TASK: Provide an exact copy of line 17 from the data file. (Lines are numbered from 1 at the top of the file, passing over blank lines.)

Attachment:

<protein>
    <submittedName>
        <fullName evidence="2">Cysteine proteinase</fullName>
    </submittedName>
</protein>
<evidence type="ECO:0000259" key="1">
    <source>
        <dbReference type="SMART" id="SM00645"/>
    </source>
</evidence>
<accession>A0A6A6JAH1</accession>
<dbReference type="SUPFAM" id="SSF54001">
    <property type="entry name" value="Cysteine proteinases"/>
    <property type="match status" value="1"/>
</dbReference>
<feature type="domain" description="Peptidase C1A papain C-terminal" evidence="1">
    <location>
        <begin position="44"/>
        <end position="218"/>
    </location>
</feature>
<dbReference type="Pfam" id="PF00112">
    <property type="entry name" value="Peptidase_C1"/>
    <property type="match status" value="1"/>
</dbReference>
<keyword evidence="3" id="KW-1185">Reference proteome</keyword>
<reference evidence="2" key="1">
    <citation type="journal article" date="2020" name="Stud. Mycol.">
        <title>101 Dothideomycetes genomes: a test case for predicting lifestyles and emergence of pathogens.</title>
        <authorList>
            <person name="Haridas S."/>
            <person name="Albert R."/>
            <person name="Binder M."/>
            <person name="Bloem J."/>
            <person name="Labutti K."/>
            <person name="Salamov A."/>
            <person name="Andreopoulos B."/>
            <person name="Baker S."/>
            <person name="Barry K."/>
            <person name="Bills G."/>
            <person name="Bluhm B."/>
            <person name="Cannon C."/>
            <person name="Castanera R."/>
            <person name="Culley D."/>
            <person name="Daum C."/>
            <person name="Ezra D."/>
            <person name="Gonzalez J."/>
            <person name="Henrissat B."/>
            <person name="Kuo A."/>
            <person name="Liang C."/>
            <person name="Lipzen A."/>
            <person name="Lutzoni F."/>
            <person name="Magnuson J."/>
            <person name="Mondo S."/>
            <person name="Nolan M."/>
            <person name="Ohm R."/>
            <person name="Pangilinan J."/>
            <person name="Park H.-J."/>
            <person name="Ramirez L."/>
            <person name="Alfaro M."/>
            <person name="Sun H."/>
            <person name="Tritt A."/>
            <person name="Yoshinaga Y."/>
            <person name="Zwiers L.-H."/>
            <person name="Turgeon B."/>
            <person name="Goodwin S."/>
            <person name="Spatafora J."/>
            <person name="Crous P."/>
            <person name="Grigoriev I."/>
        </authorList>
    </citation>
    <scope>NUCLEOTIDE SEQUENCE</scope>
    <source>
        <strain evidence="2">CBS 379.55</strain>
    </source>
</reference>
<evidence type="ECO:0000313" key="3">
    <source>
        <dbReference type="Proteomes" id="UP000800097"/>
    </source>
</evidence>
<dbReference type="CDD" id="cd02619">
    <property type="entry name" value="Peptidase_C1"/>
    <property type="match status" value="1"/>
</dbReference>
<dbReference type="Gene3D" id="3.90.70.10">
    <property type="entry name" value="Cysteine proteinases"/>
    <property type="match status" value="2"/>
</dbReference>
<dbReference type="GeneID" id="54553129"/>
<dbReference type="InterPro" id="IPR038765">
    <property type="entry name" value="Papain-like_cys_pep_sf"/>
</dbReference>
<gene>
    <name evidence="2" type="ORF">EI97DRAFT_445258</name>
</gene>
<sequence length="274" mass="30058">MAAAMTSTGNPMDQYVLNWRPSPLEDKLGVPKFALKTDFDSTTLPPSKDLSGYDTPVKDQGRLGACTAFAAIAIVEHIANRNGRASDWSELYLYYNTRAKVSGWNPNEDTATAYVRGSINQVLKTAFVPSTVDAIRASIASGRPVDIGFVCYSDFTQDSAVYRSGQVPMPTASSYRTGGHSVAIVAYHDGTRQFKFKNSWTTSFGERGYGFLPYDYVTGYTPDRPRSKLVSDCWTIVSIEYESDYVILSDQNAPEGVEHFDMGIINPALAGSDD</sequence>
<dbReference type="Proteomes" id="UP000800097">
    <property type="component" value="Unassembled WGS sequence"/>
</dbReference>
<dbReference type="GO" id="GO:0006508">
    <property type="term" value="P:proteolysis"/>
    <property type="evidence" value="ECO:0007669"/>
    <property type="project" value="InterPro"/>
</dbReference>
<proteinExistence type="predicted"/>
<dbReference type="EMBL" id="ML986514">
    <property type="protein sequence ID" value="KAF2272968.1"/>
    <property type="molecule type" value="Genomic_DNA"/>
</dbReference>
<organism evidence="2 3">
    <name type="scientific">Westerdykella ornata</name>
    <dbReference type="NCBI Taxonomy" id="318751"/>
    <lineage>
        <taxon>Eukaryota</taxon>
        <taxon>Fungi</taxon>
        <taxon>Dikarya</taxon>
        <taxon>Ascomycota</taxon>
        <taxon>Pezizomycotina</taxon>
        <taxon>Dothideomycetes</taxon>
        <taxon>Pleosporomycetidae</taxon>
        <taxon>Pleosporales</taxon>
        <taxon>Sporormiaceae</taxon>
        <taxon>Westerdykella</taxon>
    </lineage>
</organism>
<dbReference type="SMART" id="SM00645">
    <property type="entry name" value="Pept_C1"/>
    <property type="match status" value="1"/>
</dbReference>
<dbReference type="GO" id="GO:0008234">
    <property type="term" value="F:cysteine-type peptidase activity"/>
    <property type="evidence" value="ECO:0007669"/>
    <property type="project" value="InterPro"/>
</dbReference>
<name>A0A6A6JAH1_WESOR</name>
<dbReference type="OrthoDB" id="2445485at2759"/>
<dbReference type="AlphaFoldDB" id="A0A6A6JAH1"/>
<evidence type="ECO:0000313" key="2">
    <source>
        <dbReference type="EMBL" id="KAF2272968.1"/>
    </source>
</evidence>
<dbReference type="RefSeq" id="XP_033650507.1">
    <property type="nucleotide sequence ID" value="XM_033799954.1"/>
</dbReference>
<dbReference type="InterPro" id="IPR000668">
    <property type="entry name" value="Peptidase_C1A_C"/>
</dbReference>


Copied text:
    <location>